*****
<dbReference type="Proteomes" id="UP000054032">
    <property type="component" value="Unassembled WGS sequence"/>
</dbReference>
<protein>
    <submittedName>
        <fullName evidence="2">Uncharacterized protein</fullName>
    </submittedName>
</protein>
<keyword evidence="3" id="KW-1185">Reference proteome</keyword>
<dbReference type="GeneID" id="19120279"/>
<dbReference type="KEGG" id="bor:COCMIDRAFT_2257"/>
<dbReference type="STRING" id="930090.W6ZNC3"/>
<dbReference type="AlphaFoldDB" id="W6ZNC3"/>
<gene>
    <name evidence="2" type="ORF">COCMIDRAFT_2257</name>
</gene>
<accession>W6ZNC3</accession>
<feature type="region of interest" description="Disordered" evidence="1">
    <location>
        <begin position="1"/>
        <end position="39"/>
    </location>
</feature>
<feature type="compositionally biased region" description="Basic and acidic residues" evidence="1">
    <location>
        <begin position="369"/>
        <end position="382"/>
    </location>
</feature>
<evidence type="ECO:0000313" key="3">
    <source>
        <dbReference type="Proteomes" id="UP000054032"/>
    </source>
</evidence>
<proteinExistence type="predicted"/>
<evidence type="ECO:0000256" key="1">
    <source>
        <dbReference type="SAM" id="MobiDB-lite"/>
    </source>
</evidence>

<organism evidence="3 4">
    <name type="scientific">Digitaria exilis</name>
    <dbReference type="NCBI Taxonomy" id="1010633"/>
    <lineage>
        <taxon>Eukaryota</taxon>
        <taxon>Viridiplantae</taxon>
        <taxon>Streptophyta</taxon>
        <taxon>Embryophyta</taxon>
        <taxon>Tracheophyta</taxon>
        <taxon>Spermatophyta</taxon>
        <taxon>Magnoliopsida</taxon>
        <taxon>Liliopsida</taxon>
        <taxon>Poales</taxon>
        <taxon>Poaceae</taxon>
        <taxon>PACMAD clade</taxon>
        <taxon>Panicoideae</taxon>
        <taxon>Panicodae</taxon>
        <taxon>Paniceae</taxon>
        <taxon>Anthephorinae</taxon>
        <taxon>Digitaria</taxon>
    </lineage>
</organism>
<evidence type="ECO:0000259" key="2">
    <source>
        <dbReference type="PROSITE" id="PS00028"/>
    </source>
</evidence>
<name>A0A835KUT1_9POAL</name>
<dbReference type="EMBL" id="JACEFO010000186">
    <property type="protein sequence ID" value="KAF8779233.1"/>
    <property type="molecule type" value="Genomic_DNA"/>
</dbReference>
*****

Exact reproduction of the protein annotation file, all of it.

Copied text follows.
<dbReference type="Proteomes" id="UP000054032">
    <property type="component" value="Unassembled WGS sequence"/>
</dbReference>
<protein>
    <submittedName>
        <fullName evidence="2">Uncharacterized protein</fullName>
    </submittedName>
</protein>
<keyword evidence="3" id="KW-1185">Reference proteome</keyword>
<dbReference type="GeneID" id="19120279"/>
<dbReference type="KEGG" id="bor:COCMIDRAFT_2257"/>
<dbReference type="STRING" id="930090.W6ZNC3"/>
<dbReference type="AlphaFoldDB" id="W6ZNC3"/>
<gene>
    <name evidence="2" type="ORF">COCMIDRAFT_2257</name>
</gene>
<accession>W6ZNC3</accession>
<feature type="region of interest" description="Disordered" evidence="1">
    <location>
        <begin position="1"/>
        <end position="39"/>
    </location>
</feature>
<feature type="compositionally biased region" description="Basic and acidic residues" evidence="1">
    <location>
        <begin position="369"/>
        <end position="382"/>
    </location>
</feature>
<evidence type="ECO:0000313" key="3">
    <source>
        <dbReference type="Proteomes" id="UP000054032"/>
    </source>
</evidence>
<proteinExistence type="predicted"/>
<evidence type="ECO:0000256" key="1">
    <source>
        <dbReference type="SAM" id="MobiDB-lite"/>
    </source>
</evidence>

<organism evidence="3 4">
    <name type="scientific">Digitaria exilis</name>
    <dbReference type="NCBI Taxonomy" id="1010633"/>
    <lineage>
        <taxon>Eukaryota</taxon>
        <taxon>Viridiplantae</taxon>
        <taxon>Streptophyta</taxon>
        <taxon>Embryophyta</taxon>
        <taxon>Tracheophyta</taxon>
        <taxon>Spermatophyta</taxon>
        <taxon>Magnoliopsida</taxon>
        <taxon>Liliopsida</taxon>
        <taxon>Poales</taxon>
        <taxon>Poaceae</taxon>
        <taxon>PACMAD clade</taxon>
        <taxon>Panicoideae</taxon>
        <taxon>Panicodae</taxon>
        <taxon>Paniceae</taxon>
        <taxon>Anthephorinae</taxon>
        <taxon>Digitaria</taxon>
    </lineage>
</organism>
<evidence type="ECO:0000259" key="2">
    <source>
        <dbReference type="PROSITE" id="PS00028"/>
    </source>
</evidence>
<name>A0A835KUT1_9POAL</name>
<dbReference type="EMBL" id="JACEFO010000186">
    <property type="protein sequence ID" value="KAF8779233.1"/>
    <property type="molecule type" value="Genomic_DNA"/>
</dbReference>